Author(s): Lomalisa P, Smith T, Guidozzi F, Lomalisa P, Smith T, Guidozzi F
Abstract Share this page
Abstract PURPOSE: The goal of this study was to determine whether South African HIV-seropositive women with invasive cervical cancer present with disease that is more advanced than that of HIV-seronegative women and whether degree of immunosuppression affects the extent of disease at initial presentation. METHODS: This study is a retrospective review of 60 HIV-seropositive and 776 HIV-seronegative new cases of invasive cervical carcinoma seen at the combined gynecologic oncology unit of the University of the Witwatersrand, Johannesburg, South Africa. RESULTS: The HIV seroprevalence was 7.2\%. Squamous cell carcinoma was the histologic subtype in more than 90\% of both cohorts of patients. Although the HIV-positive patients presented with invasive cervical cancer almost 10 years earlier than the HIV-negative patients, i.e., mean age 44 years +/- 9.8 versus 53 years +/- 12.7, respectively (P = 0.001), there was no difference in the distribution of advanced lesions in the two groups, i.e., 65\% in HIV-positive and 55.4\% in HIV-negative patients (P = 0.177). At initial diagnosis 26 of the HIV-seropositive patients had a CD(4) cell count less than 200/mm(3), 20 (77\%) of whom presented with stage III or IV cervical cancer; the remaining 34 had a CD(4) cell count above 200/mm(3), 19 (56\%) of whom had advanced-stage disease. This was not significantly different (P = 0.109). However, HIV-seropositive patients with CD(4) cell counts less than 200/mm(3) had significantly more advanced-stage disease than HIV-seronegative patients, i.e., 77\% versus 55.8\% respectively (P = 0.041). CONCLUSION: HIV-seropositive patients presented with invasive cervical cancer almost 10 years earlier than HIV-seronegative patients. Even though HIV seropositivity on its own did not appear to adversely affect extent of disease at presentation, patients with CD(4) cell counts below 200/mm(3) are significantly more likely to have advanced-stage disease at initial diagnosis than HIV-negative patients. Copyright 2000 Academic Press.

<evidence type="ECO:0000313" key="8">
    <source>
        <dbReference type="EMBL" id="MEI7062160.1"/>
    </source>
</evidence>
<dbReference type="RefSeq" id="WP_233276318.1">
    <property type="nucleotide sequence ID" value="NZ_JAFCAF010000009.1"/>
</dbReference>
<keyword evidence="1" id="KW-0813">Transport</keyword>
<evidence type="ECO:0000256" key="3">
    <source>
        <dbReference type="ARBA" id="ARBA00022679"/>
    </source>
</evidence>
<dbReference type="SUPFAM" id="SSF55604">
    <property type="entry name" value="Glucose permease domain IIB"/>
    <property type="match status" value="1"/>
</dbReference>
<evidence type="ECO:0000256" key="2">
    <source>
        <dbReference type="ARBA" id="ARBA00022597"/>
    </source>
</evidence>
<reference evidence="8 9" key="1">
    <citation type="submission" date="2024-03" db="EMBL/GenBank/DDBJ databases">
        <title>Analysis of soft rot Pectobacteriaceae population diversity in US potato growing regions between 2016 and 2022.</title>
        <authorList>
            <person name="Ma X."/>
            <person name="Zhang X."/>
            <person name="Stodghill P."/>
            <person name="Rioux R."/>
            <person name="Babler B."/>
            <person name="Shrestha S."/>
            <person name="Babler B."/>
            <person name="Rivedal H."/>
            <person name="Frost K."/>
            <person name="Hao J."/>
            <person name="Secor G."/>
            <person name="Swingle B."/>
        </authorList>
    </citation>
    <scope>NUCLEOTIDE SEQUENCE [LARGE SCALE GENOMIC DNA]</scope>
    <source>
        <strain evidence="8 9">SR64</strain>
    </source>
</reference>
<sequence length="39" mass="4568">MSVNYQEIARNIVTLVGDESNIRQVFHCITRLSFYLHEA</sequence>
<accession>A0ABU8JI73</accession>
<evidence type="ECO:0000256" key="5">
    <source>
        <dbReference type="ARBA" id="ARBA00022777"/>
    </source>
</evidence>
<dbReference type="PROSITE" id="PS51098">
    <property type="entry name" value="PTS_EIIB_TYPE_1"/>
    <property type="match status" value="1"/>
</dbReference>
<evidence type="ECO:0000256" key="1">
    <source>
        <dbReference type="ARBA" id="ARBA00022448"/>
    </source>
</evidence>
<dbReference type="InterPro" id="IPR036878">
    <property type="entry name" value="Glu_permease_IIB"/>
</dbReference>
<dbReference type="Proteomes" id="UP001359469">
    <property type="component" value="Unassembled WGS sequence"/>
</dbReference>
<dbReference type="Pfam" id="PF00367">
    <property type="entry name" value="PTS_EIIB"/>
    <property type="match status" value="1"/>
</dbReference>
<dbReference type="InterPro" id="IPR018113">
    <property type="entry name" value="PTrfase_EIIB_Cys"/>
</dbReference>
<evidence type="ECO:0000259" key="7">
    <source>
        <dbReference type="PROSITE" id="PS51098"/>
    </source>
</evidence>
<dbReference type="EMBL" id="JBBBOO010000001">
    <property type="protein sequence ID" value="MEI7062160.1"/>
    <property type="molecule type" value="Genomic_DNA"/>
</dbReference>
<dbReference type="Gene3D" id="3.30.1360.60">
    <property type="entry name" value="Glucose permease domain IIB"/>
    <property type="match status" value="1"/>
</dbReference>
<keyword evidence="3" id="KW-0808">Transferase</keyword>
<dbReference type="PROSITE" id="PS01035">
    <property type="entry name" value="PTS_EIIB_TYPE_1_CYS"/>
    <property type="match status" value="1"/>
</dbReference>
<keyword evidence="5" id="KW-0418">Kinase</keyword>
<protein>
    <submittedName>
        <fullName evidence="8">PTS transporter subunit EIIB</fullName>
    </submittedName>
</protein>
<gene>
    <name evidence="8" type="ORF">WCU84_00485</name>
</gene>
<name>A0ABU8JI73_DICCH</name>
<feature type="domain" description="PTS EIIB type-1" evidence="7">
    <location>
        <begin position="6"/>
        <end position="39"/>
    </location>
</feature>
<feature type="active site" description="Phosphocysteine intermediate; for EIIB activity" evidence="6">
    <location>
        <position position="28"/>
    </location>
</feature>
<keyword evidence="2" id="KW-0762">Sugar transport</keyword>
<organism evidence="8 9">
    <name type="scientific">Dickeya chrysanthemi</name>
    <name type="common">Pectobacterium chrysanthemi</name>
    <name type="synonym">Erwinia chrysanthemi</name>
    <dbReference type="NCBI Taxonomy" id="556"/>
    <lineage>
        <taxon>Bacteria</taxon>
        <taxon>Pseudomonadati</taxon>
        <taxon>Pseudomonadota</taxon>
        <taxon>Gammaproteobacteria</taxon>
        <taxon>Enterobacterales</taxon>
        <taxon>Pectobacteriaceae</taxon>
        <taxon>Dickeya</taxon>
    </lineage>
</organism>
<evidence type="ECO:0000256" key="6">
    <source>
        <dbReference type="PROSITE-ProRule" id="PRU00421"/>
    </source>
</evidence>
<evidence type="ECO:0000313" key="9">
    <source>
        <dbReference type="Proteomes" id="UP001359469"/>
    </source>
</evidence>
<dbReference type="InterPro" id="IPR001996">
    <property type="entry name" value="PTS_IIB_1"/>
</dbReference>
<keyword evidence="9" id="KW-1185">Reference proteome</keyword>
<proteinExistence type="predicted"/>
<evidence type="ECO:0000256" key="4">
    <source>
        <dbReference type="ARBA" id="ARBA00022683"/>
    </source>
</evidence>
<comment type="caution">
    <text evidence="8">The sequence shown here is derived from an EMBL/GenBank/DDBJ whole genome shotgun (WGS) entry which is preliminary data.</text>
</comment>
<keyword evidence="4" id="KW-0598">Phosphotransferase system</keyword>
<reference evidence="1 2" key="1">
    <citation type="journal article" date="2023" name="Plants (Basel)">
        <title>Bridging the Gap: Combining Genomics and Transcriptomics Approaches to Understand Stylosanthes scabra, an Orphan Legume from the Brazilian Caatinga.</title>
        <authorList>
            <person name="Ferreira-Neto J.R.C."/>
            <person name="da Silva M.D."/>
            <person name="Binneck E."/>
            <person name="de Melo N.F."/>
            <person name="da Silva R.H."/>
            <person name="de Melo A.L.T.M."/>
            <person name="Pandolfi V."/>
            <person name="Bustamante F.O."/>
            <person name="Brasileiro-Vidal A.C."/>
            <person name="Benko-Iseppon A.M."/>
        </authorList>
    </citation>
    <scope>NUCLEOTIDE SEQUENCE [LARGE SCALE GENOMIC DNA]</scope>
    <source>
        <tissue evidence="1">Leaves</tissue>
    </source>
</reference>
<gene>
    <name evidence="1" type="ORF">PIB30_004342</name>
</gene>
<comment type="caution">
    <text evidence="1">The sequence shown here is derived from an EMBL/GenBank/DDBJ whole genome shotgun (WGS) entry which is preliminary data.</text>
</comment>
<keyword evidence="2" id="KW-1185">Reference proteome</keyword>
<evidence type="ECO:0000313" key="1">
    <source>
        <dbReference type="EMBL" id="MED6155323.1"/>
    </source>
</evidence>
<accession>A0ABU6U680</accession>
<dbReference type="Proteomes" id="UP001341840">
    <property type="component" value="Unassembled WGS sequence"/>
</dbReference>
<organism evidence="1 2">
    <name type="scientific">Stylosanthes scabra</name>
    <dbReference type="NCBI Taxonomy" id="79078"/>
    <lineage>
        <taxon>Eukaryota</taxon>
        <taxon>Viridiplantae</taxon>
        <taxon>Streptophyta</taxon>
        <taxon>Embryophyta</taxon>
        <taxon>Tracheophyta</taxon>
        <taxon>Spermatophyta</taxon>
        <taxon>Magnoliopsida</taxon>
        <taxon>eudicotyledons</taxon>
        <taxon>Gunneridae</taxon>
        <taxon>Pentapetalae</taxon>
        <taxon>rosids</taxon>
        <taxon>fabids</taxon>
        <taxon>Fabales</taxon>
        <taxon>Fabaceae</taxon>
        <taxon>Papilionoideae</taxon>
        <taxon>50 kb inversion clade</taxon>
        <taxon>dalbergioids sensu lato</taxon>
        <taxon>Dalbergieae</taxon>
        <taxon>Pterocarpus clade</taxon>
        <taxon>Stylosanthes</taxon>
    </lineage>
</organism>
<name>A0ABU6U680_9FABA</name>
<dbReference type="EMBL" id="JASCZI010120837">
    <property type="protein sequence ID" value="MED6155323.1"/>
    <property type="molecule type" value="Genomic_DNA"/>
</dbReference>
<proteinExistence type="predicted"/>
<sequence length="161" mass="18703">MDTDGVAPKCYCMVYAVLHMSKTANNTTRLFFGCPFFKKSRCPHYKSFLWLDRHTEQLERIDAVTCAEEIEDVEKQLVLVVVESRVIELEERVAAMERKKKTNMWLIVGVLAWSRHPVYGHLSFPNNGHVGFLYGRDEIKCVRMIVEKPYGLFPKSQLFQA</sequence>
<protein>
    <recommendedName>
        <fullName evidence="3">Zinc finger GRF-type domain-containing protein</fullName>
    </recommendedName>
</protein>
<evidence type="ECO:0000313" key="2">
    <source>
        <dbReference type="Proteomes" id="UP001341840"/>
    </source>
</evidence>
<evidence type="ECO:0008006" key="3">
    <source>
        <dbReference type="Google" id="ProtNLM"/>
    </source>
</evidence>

This article was published in Gynecol Oncol
and referenced in Journal of AIDS & Clinical Research